Can we conclude from this evidence that the training session makes student teachers less dogmatic (at the 5% level of significance) ?

This is of course the same example as before, where we incorrectly used the normal distribution to compute the probability in the last step. This time, we will do it correctly, which is fortunately almost identical to the previous case (except that we use TDIST instead of NORMDIST):

• Null Hypothesis: there is no difference in dogmatism, i.e. mean = 0
• Alternative Hypothesis: dogmatism is different, i.e. mean not equal to 0
• Test statistics: sample mean = -10.9, standard deviation = 21.33, sample size = 20. Compute
T = (-10.9 - 0) / (21.33 / sqrt(20) ) = -2.28
• Rejection Region: We use Excel to compute p = TDIST(2.28, 19, 2) = 0.034, or 3.4%. That probability is less than 0.05 so we reject the null hypothesis.
Note that in the previous section we (incorrectly) computed the probability p to be 2.2%, now it is 3.4%. The difference is small, but can be significant in special situations. Thus, to be safe:
• if N > 30 use the Z-Test based on the standard normal distribution NORMSDIST as in the previous section
• if N < 30 use the T-Test based on the T-Distribution TDIST as in this section
Example 2: Suppose GAP, the clothing store, wants to introduce their line of clothing for women to another country. But their clothing sizes are based on the assumption that the average size of a woman is 162 cm. To determine whether they can simply ship the clothes to the new country they select 5 women at random in the target country and determine their heights as follows:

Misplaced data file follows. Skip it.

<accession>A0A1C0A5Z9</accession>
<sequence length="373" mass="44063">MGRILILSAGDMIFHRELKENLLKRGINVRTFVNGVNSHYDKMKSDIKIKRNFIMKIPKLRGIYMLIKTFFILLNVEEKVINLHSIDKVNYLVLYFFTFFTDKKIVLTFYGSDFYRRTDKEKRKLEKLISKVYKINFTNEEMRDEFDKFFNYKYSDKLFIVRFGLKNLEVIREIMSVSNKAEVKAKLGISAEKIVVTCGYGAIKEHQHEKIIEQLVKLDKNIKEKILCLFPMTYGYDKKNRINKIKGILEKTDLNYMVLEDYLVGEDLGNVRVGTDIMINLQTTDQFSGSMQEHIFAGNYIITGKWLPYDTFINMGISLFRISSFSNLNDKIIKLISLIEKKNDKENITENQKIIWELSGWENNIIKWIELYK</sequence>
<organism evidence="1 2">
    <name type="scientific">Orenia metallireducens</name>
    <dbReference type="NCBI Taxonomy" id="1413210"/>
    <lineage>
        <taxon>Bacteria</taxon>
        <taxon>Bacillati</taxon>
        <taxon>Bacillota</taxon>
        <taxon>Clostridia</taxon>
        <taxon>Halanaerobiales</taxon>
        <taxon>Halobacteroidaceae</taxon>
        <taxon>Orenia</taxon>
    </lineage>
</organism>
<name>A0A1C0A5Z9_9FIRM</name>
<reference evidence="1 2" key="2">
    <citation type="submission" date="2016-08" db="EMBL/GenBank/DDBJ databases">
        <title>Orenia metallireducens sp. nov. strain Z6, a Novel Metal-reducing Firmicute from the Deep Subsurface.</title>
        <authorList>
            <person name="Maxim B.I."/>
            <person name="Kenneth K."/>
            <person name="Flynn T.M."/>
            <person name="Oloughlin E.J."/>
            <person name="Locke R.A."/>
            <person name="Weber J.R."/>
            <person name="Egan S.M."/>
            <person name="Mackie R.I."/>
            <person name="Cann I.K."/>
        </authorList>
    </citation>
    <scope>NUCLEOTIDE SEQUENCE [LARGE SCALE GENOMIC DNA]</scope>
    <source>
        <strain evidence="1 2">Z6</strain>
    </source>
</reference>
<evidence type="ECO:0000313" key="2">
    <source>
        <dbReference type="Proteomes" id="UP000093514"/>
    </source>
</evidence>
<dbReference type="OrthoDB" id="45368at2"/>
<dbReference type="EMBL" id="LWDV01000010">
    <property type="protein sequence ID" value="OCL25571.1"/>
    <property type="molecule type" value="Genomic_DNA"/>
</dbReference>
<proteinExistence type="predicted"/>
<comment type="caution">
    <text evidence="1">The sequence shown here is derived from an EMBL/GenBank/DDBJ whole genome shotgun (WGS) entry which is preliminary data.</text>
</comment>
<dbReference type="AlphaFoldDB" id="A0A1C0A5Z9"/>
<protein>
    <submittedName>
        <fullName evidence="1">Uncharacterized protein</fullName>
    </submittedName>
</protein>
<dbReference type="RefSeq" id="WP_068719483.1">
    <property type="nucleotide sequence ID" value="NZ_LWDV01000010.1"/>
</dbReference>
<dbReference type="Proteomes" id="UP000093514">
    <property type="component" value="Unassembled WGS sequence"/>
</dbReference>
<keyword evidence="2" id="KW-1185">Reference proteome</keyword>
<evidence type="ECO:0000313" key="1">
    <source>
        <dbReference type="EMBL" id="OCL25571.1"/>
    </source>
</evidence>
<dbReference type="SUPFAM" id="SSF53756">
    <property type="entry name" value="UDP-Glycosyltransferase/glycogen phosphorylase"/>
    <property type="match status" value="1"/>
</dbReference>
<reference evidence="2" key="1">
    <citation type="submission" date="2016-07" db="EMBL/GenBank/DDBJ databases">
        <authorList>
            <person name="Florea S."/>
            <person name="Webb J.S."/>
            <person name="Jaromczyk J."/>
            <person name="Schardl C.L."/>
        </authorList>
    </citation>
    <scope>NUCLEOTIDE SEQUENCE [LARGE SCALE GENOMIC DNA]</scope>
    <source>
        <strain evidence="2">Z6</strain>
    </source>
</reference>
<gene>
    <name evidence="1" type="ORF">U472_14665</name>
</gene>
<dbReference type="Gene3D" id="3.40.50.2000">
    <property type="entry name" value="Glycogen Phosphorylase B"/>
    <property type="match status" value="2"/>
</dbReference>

149, 165, 150, 158, 153

Should they adjust their line of clothing or they ship them without change? Make sure to decide at the 0.05-level.

By now statistical testing is second-nature (I hope -:)
• Null Hypothesis: mean height in new country is the same as in old country, i.e. M = 162
• Alt. Hypothesis: mean height in new country is different from old country, i..e. M not equal to 162 (either too small or too tall would be bad for GAP)
• Test Statistics: we can compute the sample mean = 155 and the sample standard deviation = 6.59 while the sample size is clearly N = 5. Therefore

T = (155 - 162) / ( 6.59 / sqrt(5) ) = -2.37

• Rejection Region: We use Excel to compute p = TDIST(2.37, 4, 2) = 0.077. Thus, if we did decide to reject the null hypothesis the probability of that decision being wrong is 7.7%. That is larger than 0.05, thus we declare the test inconclusive.
Note that our test is inconclusive, which does not mean that we accept the null hypothesis. Thus, we don't recommend anything to GAP (since our test came out inconclusive). Using common sense, however, we recommend to GAP to conduct a new study but this time select a random sample of (much) larger size, something like 100 or more. Hopefully the new study will provide statistically significant evidence.

If you compare the T values in example 1 and 2 you see that they are very similar. Yet, the associated probabilities are very different. That is due to the fact that in example 1 we used a 1-tail test with a relatively high degree of freedom while in example 2 we had a 2-tail test with a very small degree of freedom. Both factors make the probabilities so different.